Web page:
Lending money

Someone you know has a legal issue and they tell you they need $3000 three weeks from now or they could get some jail time. They don’t need the entire amount from you, but they know they can’t get all $3000 by then. You agree to help to a point but no amount has been set.

The next day they call ask if you can put $150 in their account because they wrote a check for $600 and have only $450 in there. You assume the check is to their lawyer. Before you get the money there the check has already cleared and the account is overdrawn.

You have access to their account because they travel for work and you are the one who keeps an eye on what’s going on for them. You look up the cleared check because you’re feeling nosy and see that the $600 check was for a part for their race car.

Would you help them? Or would you tell them if they are so gd stupid and irresponsible to spend $600 on a ‘toy’ instead of taking care of business they deserve to go to jail?

I have two hours left tonight to cover the bad check and OD fee or another $40 will be assessed. Yesterday they sent a text asking me to please cover it so they don’t get charged the additional $40.

I feel like it’s one thing to help a friend out in an emergency, quite a different thing to finance their hobby. I feel like I am being taken advantage of. I can afford to lend them the money but I really just don’t want to. I haven’t talked to them since Tuesday, never answered the text and I have no idea where they are and right now really just don’t give a damn.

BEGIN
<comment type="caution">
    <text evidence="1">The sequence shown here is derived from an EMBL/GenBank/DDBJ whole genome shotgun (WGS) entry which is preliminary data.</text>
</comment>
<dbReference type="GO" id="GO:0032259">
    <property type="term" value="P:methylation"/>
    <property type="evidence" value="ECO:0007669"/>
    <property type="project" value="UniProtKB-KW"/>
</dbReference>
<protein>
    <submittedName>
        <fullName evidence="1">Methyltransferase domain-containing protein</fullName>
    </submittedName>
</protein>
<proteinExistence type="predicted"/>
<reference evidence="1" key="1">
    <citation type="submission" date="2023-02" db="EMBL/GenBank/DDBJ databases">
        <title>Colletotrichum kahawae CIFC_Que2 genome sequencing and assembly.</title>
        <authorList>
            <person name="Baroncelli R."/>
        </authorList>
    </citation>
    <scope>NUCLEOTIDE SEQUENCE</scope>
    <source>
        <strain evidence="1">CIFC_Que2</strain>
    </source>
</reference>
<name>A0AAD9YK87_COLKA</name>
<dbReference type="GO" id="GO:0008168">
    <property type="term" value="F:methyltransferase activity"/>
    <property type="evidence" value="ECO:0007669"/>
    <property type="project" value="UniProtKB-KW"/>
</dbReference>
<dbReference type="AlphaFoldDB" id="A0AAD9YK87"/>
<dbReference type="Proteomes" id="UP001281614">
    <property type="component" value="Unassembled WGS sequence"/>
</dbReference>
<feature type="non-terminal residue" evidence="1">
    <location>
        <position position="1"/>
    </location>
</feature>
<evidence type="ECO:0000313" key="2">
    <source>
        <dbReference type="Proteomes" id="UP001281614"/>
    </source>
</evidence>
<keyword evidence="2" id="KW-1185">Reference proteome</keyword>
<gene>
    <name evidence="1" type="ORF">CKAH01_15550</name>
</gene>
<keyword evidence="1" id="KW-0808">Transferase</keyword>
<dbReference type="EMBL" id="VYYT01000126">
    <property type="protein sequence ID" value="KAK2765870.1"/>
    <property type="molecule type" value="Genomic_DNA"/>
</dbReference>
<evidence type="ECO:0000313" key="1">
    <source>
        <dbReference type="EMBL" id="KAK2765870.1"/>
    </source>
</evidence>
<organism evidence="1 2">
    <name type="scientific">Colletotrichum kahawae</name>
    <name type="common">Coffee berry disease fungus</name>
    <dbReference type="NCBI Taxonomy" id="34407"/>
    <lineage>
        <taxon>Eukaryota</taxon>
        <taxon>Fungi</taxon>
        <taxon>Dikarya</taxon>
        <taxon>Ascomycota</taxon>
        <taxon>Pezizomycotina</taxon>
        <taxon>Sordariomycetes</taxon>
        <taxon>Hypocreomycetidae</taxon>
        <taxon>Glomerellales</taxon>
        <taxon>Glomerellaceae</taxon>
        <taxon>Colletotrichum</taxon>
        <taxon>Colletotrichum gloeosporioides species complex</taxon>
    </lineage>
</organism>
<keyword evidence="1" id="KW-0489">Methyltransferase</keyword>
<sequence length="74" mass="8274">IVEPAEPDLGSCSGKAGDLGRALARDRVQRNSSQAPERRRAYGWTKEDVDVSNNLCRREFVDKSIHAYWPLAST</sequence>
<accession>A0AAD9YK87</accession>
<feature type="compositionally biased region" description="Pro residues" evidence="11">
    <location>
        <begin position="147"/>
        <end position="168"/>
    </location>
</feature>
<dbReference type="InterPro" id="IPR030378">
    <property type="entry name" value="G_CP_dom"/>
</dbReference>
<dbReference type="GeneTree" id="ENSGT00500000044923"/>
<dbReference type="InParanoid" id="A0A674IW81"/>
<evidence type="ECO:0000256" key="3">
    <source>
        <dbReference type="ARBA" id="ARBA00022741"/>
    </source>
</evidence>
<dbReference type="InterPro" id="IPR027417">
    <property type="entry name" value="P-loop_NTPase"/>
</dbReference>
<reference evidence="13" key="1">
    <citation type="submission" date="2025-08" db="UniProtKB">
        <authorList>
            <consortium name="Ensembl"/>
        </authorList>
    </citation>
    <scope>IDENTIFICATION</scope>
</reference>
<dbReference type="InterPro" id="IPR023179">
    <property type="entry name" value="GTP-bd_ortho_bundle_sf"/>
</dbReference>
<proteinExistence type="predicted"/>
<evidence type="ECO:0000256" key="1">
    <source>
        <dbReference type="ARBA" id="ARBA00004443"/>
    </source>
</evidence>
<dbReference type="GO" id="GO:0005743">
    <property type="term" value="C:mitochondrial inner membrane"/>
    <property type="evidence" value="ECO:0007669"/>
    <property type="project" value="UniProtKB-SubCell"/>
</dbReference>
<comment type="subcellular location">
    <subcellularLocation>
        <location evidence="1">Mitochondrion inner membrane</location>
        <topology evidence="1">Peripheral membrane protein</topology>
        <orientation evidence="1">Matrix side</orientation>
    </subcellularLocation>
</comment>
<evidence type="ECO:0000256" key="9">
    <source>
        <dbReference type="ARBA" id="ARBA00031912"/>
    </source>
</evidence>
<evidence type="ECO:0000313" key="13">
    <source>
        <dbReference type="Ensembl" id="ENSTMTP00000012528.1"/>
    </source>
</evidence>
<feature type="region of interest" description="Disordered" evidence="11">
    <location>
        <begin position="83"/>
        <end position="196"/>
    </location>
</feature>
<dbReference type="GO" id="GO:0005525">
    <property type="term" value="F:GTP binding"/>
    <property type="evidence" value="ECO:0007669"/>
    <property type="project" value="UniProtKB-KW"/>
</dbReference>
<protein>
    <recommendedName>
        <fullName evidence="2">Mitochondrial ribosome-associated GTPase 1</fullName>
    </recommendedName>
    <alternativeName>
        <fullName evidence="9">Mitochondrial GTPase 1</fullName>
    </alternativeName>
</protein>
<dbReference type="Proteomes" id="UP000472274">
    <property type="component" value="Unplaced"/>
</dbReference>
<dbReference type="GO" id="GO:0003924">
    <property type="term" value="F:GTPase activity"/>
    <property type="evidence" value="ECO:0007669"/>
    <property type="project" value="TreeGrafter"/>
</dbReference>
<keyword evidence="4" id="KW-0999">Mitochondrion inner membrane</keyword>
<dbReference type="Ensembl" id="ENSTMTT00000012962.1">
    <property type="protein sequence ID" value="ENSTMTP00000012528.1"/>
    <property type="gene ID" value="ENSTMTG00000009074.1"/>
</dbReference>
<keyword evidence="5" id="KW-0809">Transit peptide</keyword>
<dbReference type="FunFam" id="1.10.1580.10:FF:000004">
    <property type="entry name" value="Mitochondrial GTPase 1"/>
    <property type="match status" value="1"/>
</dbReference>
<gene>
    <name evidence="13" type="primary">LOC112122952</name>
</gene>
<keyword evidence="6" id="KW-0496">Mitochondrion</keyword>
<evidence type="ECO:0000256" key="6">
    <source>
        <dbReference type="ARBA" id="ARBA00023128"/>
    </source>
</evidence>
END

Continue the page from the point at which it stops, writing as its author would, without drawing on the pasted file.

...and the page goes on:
And now I have 1 hour and 45 minutes to make the deposit.

Depends on whether you want to keep that friendship or not.

They don’t sound like very good fiends to me so I might let that bridge burn and move on. Not depositing any money.

However if you want to maintain your friendship you don’t have much choice at this point.

If your inaction results in jail that’s kinda harsh. You are furthering the problem because you have already given them the reasonable assumption you’d cover the debt. Waiting till the last minute to tell them ‘no’ gives them little opportunity to seek funds elsewhere.

The scenario presented is so black-and-white preposterous that it almost defies debate. A person in desperate need of money who begs you for a loan who then spends money on frivolous pursuits probably needs to spend some time in jail.

There is nobody on earth I’d lend money to in this situation, not even my best friend. If he pulled an idiotic stunt like that it’s clear to me, as his best friend, that he needs the law to punish him so he can learn a lesson.

I don’t associate with criminals. My answer would be “no” and I would be perfectly happy to never hear from them again. I have no time in my life for people with legal issues.

ETA: someone who clearly has assets to sell clearly doesn’t need a “loan” (yeah, right) from me, either.

I have a simple rule that has worked well over the years. Never loan a person more money than you are prepared to give that person with no strings attached. My mother in law once needed to borrow $500 and I said yes. (Never got it back, but I don’t care). Brother in law once wanted $2000. I said no. It is an interesting exercise to determine how much you would be willing to give to each person you know.

What did you decide to do?

My policy is similar to **Lubricious Integument ** and I just went through a long, drawn out similar situation with a family member, which I posted about here http://boards.straightdope.com/sdmb/showthread.php?t=592568. I got lots of good advice.

You are the only one who can make the decision and probably you should talk to the guy first and clarify the auto part issue. He may have been committed to that for some reason, or trying to maintain a business reputation, etc., that seems reasonable. Or not. These kinds of situations can make or break relationships, but do not put yourself in debt or loan money you can’t afford to lose.

I’m willing to help out a friend, but that friend has to put some effort into getting out of trouble, too.